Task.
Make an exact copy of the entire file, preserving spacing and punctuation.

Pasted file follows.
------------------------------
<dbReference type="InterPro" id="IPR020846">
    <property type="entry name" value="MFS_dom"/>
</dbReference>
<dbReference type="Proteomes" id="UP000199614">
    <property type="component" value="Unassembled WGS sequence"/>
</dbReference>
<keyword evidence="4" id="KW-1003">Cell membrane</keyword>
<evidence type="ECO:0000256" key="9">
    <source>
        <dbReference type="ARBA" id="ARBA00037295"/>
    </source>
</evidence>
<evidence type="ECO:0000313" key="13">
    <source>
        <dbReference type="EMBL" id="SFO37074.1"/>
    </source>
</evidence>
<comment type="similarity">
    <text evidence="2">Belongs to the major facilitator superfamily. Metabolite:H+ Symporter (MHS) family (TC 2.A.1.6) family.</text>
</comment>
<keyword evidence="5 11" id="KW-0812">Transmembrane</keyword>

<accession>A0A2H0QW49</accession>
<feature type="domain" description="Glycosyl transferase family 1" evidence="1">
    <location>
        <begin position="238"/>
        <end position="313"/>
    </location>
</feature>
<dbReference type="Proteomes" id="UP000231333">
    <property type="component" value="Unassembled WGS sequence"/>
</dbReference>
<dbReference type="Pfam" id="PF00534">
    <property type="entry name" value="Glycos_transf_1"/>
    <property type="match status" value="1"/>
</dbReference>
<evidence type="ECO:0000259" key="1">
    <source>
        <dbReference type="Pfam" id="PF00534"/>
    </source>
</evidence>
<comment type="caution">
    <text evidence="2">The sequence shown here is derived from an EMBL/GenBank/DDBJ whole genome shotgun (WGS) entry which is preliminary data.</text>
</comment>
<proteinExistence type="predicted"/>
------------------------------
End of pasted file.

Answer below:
<dbReference type="InterPro" id="IPR020846">
    <property type="entry name" value="MFS_dom"/>
</dbReference>
<dbReference type="Proteomes" id="UP000199614">
    <property type="component" value="Unassembled WGS sequence"/>
</dbReference>
<keyword evidence="4" id="KW-1003">Cell membrane</keyword>
<evidence type="ECO:0000256" key="9">
    <source>
        <dbReference type="ARBA" id="ARBA00037295"/>
    </source>
</evidence>
<evidence type="ECO:0000313" key="13">
    <source>
        <dbReference type="EMBL" id="SFO37074.1"/>
    </source>
</evidence>
<comment type="similarity">
    <text evidence="2">Belongs to the major facilitator superfamily. Metabolite:H+ Symporter (MHS) family (TC 2.A.1.6) family.</text>
</comment>
<keyword evidence="5 11" id="KW-0812">Transmembrane</keyword>

<accession>A0A2H0QW49</accession>
<feature type="domain" description="Glycosyl transferase family 1" evidence="1">
    <location>
        <begin position="238"/>
        <end position="313"/>
    </location>
</feature>
<dbReference type="Proteomes" id="UP000231333">
    <property type="component" value="Unassembled WGS sequence"/>
</dbReference>
<dbReference type="Pfam" id="PF00534">
    <property type="entry name" value="Glycos_transf_1"/>
    <property type="match status" value="1"/>
</dbReference>
<evidence type="ECO:0000259" key="1">
    <source>
        <dbReference type="Pfam" id="PF00534"/>
    </source>
</evidence>
<comment type="caution">
    <text evidence="2">The sequence shown here is derived from an EMBL/GenBank/DDBJ whole genome shotgun (WGS) entry which is preliminary data.</text>
</comment>
<proteinExistence type="predicted"/>